You'll need to prepare bylaws that comply with Mississippi law and contain the rules and procedures your corporation will follow for holding meetings, electing officers and directors, and taking care of other corporate formalities required in Mississippi. Your bylaws do not need to be filed with the Mississippi Secretary of State -- they are your internal operating manual.
For more information on creating bylaws, see Nolo's article Nonprofit Formation Documents: Articles of Incorporation, Bylaws, and Organizational Minutes. For help creating your bylaws, see Nolo's book How to Form a Nonprofit Corporation, by Anthony Mancuso (Nolo).
Your first board meeting is usually referred to as the organizational meeting of the board. Under Mississippi law, your organizational meeting must take place within two years of your date of incorporation or the corporation's charter will be void.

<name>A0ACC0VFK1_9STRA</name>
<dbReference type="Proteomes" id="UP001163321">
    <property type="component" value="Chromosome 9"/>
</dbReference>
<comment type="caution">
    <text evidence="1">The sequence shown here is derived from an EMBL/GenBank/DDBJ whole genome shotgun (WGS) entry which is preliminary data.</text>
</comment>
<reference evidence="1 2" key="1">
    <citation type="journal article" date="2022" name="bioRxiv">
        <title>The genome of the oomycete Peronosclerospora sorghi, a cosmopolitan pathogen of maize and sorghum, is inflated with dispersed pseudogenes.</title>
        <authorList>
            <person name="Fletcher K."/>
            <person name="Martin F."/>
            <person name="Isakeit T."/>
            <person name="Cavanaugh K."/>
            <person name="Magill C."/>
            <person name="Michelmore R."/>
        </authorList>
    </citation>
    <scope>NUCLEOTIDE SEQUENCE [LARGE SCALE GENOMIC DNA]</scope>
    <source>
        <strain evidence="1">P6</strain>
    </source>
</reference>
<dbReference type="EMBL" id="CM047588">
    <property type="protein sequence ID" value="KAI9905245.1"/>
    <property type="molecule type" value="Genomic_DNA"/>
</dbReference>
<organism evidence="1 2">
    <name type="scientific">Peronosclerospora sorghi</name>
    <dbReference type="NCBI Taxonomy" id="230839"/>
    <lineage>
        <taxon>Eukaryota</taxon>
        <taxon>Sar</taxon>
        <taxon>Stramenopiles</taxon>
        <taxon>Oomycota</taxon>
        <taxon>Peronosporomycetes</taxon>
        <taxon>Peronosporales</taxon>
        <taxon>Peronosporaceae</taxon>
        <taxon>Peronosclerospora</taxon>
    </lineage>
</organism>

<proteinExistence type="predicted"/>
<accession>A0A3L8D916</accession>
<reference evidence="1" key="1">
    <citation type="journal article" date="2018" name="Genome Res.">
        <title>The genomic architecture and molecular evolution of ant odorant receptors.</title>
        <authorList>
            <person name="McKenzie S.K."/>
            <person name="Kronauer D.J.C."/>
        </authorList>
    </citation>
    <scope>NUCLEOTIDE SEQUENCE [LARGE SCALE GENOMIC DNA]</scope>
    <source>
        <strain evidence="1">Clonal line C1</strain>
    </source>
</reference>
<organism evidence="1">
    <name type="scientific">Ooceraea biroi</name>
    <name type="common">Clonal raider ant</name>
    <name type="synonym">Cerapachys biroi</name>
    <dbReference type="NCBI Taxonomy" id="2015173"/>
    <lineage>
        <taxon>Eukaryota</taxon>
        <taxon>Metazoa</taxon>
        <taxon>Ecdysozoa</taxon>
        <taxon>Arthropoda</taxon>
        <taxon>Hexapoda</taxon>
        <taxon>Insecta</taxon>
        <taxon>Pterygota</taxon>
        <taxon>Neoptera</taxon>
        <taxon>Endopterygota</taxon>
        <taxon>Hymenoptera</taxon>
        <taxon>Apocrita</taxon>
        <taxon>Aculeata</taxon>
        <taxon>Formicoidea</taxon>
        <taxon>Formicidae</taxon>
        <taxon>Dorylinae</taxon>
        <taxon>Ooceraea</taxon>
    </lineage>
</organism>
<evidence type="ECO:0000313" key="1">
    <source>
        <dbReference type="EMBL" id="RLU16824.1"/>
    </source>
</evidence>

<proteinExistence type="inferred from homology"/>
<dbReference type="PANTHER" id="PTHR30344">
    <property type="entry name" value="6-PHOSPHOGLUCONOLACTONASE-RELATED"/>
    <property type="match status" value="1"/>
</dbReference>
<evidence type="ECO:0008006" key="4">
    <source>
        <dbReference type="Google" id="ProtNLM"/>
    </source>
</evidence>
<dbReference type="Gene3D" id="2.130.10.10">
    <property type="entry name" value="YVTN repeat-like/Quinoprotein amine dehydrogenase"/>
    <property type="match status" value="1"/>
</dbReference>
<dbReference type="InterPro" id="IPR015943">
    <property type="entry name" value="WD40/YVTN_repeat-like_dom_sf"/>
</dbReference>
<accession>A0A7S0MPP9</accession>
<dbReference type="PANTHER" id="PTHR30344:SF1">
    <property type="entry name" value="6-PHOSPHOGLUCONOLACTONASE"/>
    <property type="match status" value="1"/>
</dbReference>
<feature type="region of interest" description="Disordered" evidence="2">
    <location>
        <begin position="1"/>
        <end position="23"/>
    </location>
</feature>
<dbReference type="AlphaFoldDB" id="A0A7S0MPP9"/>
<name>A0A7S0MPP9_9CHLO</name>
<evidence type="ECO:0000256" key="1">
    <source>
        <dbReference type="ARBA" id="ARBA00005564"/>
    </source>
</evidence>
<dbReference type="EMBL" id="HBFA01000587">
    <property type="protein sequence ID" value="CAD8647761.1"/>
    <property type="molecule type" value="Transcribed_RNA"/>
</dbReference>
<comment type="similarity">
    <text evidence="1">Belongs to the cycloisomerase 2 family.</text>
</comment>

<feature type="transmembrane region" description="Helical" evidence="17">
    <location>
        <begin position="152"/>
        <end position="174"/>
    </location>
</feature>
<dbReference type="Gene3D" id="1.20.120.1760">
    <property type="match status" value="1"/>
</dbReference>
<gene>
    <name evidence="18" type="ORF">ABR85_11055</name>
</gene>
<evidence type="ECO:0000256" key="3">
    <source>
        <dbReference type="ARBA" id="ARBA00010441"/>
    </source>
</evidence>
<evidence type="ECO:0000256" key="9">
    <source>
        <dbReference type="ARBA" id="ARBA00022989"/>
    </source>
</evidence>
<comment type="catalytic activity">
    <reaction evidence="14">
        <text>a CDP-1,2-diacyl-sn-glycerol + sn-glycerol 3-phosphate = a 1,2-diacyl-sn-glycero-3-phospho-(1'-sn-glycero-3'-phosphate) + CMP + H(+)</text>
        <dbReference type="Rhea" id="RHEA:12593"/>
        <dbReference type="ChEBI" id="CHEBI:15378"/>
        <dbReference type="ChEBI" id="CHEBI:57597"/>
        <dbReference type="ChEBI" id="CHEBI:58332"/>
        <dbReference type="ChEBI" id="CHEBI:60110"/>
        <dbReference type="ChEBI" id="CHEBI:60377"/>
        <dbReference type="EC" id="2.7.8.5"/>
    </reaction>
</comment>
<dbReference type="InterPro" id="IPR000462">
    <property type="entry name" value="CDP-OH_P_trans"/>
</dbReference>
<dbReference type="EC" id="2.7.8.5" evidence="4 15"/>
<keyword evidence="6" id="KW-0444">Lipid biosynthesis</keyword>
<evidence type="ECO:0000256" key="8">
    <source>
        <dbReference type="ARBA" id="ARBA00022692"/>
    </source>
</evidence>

If initial directors are named in your articles of incorporation, these initial directors must hold the first organizational meeting of the corporation The board should take such actions as:
If initial directors are not named in the articles of incorporation, the incorporator or incorporators must hold the organizational meeting and either (a) elect directors and complete the organization of the corporation (including adopting bylaws); or (b) elect a board of directors who then completes the organization of the corporation (including adopting bylaws). Your non-profit corporation must have one or more directors.